Renting For Members

EXPLAINED: What happens if you can't pay your rent in Switzerland?

Helena Bachmann
Helena Bachmann - [email protected]
EXPLAINED: What happens if you can't pay your rent in Switzerland?
Moving is the most common option for people who can't pay their rent. Image by Nhành Mai Mới from Pixabay

One of the biggest fears of any tenant — in Switzerland or elsewhere — is that they will fall into financial difficulties and won’t be able to afford their monthly rent. What could happen then?

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Not being able to pay for your apartment sounds like the worst-case scenario to any tenant, but in fact, this had become a reality for many people during the Covid pandemic: with hundreds of thousands of people partially (or totally) unemployed and receiving only scant government aid, paying rent had become a major burden.

At that time, Switzerland's Federal Council has extended the deadline for paying rent from 30 to 90 days. This meant that tenants who were late paying due to coronavirus control measures had three months, instead of the usual one month, to settle arrears.


READ MORE: Switzerland offers relief for those struggling to pay rent 

What about now?

The pandemic is over and employment market is booming so, at least in theory, the conditions that prevailed during the health crisis and which prevented many people from paying rent, are long gone.

However, many households still struggle to make ends meet, especially in view of higher, inflation-driven costs of many consumer goods, as well as soaring energy and health insurance costs.

Many people face financial hardships right now. Image by Andrew Khoroshavin from Pixabay 

So what happens if you rent an apartment or a house in Switzerland and can’t pay your rent?

First thing you should do is contact your landlord and explain the situation. This is not at all certain, but he or she may be willing to make a mutually beneficial payment plan, especially if you have been a model tenant and always paid your rent on time.

What you absolutely shouldn’t do is just stop paying your rent without talking with the landlord first and hope to continue living in your dwellings rent-free for as long as the law allows it (see below). 

Let’s assume the landlord doesn’t want to keep on an unpaying tenant, especially since the housing market is tight in many parts of Switzerland, and they could easily find someone ready and willing to pay rent.

In such a case (which does sound like the most likely scenario) the landlord could take some drastic measures, which are outlined in your rental agreement.

Reminders and eviction

Unless you reach an amicable agreement with your landlord prior to the time of the month when your rent is due, expect to receive a registered letter reminding you to pay your rent within a specified period.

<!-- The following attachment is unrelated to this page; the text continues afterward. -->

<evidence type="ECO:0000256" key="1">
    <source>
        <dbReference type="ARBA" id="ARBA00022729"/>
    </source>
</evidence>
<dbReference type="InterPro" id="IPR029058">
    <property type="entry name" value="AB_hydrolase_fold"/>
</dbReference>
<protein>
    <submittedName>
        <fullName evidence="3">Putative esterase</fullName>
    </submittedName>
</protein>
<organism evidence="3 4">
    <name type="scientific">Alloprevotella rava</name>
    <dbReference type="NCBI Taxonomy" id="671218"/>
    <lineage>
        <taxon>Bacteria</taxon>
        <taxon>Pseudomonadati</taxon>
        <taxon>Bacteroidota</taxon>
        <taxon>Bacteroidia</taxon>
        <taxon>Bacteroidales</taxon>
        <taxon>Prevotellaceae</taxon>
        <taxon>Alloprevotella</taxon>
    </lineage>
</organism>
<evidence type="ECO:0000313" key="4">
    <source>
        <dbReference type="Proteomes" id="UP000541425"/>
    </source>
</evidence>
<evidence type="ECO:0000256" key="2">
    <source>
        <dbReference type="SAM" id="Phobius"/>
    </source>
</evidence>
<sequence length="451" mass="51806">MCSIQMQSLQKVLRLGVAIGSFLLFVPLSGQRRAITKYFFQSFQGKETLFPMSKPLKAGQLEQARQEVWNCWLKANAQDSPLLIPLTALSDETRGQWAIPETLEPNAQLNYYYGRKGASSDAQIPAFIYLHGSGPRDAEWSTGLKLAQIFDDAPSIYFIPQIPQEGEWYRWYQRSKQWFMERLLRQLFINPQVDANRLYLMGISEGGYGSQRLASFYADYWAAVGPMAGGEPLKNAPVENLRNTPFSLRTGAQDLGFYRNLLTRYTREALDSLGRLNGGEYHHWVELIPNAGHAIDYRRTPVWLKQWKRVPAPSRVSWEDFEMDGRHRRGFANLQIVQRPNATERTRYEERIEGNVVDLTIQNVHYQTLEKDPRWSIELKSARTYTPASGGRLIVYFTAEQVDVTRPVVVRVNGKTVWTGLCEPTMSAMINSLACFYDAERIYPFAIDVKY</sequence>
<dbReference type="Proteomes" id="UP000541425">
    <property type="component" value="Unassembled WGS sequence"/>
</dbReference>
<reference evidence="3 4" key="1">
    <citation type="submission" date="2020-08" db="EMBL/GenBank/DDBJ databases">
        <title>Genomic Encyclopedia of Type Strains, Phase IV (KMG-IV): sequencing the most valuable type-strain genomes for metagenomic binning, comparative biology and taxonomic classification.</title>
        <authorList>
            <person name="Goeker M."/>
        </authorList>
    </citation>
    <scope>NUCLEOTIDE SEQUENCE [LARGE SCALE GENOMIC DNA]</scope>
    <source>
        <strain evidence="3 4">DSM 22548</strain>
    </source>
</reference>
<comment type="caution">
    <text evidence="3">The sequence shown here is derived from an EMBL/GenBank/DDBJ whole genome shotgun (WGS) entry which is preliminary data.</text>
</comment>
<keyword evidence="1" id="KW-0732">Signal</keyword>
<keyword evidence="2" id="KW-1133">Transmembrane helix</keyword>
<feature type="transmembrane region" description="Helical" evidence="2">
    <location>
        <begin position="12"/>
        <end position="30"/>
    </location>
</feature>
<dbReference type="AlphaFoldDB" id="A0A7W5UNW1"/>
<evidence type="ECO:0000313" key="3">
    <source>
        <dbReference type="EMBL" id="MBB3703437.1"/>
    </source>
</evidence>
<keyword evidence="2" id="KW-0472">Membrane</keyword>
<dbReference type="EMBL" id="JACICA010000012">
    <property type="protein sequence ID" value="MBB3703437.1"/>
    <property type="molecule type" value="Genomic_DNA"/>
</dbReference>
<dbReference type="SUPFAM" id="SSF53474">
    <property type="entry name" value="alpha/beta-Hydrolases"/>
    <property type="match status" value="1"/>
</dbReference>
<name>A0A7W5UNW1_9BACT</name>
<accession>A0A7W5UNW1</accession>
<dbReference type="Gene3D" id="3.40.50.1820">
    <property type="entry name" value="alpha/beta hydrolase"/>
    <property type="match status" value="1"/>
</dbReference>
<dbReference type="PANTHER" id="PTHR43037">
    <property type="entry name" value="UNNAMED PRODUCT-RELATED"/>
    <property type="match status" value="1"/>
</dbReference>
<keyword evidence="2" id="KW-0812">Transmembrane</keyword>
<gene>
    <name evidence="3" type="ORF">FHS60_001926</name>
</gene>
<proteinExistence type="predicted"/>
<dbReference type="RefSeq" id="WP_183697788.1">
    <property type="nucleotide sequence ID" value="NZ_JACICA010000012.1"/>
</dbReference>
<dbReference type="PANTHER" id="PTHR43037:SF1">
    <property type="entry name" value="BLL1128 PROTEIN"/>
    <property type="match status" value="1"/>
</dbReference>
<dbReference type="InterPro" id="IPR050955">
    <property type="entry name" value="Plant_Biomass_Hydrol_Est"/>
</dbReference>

If you don’t, the second reminder will be sent, with a notification that, in addition to the original missed rent, you will have to pay quarterly advance payments of rent and accessory charges.

In case the rent still isn’t paid, the third letter you will receive will include a threat of termination of your lease if all the arrears (and likely interest as well) are not paid within 10 days.

If this happens, the landlord will likely initiate eviction proceedings through the housing court in your jurisdiction (Mietgericht in German, Tribunal des baux et loyers in French, and tribunale degli affitti in Italian).

This is a general procedure, though it could vary from one canton to another.

What happens next?

It depends.

You can either leave or, if you think you’ve been evicted unfairly, you can dispute your termination by asking arbitration authorities in your canton to settle the matter.

Depending on your circumstances, you may be in luck: Swiss law is more lenient towards tenants than landlords.

A judge could possibly rule in your favour. Photo: Towfiqu barbhuiya on Pexels

According to Swiss Tenants Association (ASLOCA), “If the eviction is valid, the tenant has the right to an extension — that is to say, an additional period in order to be able to find a new accommodation.” 

The extension period is determined based on various circumstances, such as the situation on the housing market, as well as the personal, family, and financial situation of the tenant.

The above are extreme scenarios that would occur only if the tenant is obstinate enough to take the non-payment of rent and subsequent eviction to court.


What should you do if you fall on hard times and can’t pay the rent?

Wherever in Switzerland you live, there are services available to counsel anyone who has financial difficulties. These are numbers to call in German speaking cantons and French ones.

It is important to settle these matters because having a judgment against you, or a history of trouble-making, will leave a  stain on your record, which will hinder you from renting an apartment, getting a credit card, mortgage or another kind of loan.

And if you are a foreigner, legal problems and debts can prevent you from obtaining Swiss citizenship. 

READ MORE: Reader question: What happens if I don't pay my Swiss bills on time?


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